By: E&P Staff
A feature piece in this coming Sunday’s New York Times Magazine on Republican candidate for president, Rep. Ron Paul of Texas, portrays his followers as including a wild mix of “wackos” on both ends of the political spectrum. Paul, a libertarian, has been gaining media and public attention of late.
The cover line reads: “A Genuine Radical for President.” The headline inside: “The Antiwar, Anti-Abortion, Anti-Drug-Enforcement-Administration, Anti-medicare Candidacy of Dr. Ron Paul.”
The article closes with the author, Christopher Caldwell, attending a Ron Paul Meetup in Pasadena. The co-host, Connie Ruffley of United Republicans of California, admits she once was a member of the radical right John Birch Society and when she asks for a show of hands “quite a few” attendees reveal that they were or are members, too. She refers to Sen. Dianne Feinstein as “Fine-Swine” and attacks Israel, pleasing some while others “walked out.”
Caldwell notes that the head of the Pasadena Meetup Group, Bill Dumas, sent a desperate letter to Paul headquarters: “We’re in a difficult position of working on a campaign that draws supporters from laterally opposing points of view, and we have the added bonus of attracting every wacko fringe group in the country….We absolutely must focus on Ron’s message only and put aside all other agendas, which anyone can save for the next ‘Star Trek’ convention or whatever.”
Asked about the John Birch Society Society by the author, Paul responds, “Is that BAD? I have a lot of friends in the John Birch Society. They’re generally well-educated and they understand the Constitution. I don’t know how many positions they would have that I don’t agree with.”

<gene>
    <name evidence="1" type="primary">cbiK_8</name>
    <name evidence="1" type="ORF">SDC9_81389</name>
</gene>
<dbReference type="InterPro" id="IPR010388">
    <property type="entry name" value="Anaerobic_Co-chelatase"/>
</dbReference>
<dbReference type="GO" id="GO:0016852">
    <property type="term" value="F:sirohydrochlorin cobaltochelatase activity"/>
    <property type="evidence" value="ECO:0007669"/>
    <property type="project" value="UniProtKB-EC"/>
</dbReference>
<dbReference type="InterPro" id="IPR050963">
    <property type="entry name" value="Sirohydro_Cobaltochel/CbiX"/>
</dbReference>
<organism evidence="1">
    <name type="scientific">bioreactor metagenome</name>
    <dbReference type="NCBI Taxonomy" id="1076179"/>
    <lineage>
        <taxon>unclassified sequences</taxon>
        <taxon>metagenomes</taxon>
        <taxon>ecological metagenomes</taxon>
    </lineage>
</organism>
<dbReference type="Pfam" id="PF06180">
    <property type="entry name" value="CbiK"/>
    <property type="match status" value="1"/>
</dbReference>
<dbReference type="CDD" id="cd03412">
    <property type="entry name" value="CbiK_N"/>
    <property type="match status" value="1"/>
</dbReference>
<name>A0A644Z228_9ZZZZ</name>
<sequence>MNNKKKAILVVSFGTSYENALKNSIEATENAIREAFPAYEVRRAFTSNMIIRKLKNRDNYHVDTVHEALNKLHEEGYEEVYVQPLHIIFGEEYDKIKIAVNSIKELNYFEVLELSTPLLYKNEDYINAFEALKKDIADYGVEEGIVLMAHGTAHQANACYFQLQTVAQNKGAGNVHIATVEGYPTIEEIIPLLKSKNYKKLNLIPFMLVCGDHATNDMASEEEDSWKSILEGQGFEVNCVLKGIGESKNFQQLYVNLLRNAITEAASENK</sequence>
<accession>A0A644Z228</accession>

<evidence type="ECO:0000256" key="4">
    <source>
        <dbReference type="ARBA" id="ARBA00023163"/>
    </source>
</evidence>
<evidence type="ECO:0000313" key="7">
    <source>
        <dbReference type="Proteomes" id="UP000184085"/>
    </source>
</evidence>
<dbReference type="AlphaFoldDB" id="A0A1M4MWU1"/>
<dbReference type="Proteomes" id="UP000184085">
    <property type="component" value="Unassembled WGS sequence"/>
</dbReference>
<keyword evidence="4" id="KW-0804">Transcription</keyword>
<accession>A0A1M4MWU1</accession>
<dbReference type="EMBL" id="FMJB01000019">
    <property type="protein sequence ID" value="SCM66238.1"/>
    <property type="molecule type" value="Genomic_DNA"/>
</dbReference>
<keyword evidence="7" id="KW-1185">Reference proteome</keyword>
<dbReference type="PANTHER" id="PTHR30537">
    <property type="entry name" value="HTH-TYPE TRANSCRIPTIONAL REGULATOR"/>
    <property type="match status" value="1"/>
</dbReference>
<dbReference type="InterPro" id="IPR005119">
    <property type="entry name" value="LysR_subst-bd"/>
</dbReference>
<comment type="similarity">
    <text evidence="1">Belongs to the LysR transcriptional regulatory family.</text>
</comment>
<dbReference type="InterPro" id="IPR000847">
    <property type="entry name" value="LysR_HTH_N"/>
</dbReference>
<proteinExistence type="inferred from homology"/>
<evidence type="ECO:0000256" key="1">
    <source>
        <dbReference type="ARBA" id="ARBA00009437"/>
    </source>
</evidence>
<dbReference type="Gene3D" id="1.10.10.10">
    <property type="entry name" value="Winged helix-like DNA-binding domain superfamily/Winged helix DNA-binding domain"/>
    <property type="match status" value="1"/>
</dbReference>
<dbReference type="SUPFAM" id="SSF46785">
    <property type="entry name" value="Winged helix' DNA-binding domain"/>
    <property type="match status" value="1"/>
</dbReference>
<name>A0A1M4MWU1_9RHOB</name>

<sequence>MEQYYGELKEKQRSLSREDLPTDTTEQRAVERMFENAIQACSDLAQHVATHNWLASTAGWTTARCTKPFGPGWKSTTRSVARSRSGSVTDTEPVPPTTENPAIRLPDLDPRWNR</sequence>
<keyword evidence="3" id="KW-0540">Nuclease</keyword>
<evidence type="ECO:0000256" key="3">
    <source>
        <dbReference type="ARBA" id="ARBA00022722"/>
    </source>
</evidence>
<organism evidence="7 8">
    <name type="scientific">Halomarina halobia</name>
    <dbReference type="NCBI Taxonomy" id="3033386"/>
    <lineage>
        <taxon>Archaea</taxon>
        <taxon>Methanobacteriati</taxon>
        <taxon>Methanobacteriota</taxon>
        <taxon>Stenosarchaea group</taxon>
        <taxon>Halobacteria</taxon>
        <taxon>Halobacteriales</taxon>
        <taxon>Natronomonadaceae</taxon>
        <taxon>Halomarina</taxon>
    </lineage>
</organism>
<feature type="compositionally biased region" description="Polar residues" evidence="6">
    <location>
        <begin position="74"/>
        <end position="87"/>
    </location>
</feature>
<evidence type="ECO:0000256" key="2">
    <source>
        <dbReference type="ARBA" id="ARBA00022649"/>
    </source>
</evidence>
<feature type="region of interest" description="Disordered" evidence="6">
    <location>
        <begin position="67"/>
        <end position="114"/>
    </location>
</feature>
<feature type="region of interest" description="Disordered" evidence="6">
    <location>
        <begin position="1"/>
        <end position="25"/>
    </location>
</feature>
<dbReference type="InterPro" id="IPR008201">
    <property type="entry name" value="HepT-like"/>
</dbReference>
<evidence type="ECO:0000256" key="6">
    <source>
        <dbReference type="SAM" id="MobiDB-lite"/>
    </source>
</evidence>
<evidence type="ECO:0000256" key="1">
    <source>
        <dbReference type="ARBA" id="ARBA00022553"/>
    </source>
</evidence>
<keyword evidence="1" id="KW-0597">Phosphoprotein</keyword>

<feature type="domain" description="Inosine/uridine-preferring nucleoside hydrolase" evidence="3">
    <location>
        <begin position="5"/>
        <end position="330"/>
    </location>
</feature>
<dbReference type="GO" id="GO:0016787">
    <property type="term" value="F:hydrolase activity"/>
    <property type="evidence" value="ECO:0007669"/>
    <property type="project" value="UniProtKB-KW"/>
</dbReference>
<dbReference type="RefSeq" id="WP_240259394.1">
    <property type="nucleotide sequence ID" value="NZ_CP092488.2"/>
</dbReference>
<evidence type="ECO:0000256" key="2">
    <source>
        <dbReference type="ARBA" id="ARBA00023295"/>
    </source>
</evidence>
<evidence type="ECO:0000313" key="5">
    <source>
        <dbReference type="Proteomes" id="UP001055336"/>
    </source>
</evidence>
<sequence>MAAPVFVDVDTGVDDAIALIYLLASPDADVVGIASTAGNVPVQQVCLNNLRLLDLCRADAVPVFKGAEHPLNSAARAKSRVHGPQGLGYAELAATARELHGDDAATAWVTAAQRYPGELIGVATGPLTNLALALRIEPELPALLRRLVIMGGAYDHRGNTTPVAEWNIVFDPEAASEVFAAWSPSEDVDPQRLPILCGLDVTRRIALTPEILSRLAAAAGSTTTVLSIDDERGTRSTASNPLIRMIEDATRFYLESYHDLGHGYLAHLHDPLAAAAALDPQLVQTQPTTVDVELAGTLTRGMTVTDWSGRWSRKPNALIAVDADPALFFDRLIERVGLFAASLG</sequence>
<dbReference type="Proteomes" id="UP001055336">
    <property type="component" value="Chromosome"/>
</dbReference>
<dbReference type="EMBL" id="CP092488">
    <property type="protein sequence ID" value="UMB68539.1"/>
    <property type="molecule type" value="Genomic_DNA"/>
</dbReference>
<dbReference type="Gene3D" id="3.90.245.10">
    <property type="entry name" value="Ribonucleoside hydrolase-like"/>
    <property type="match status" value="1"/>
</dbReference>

The writer concludes that the “antigovernment activists of the right and the antiwar activists of the left” may have “irreconciable” differences. But “their numbers — and anger — are of considerable magnitude. Ron Paul will not be the next president of the United States. But his candidacy gives us a good hint about the country the next president is going to have to knit back together.”
Among many other things, we learn from the article that Paul had never heard of “The Daily Show” until he was a guest and referred to the magazine GQ as “GTU.” It also notes that he was the only congress member to vote against the Financial Antiterrorism Act and a medal to honor Rosa Parks, among many others tallies, based on principle, not politics. He also is praised by liberal Rep. Barney Frank as “one of the easiest” members to work with because “he bases his positions on the merits of issues.”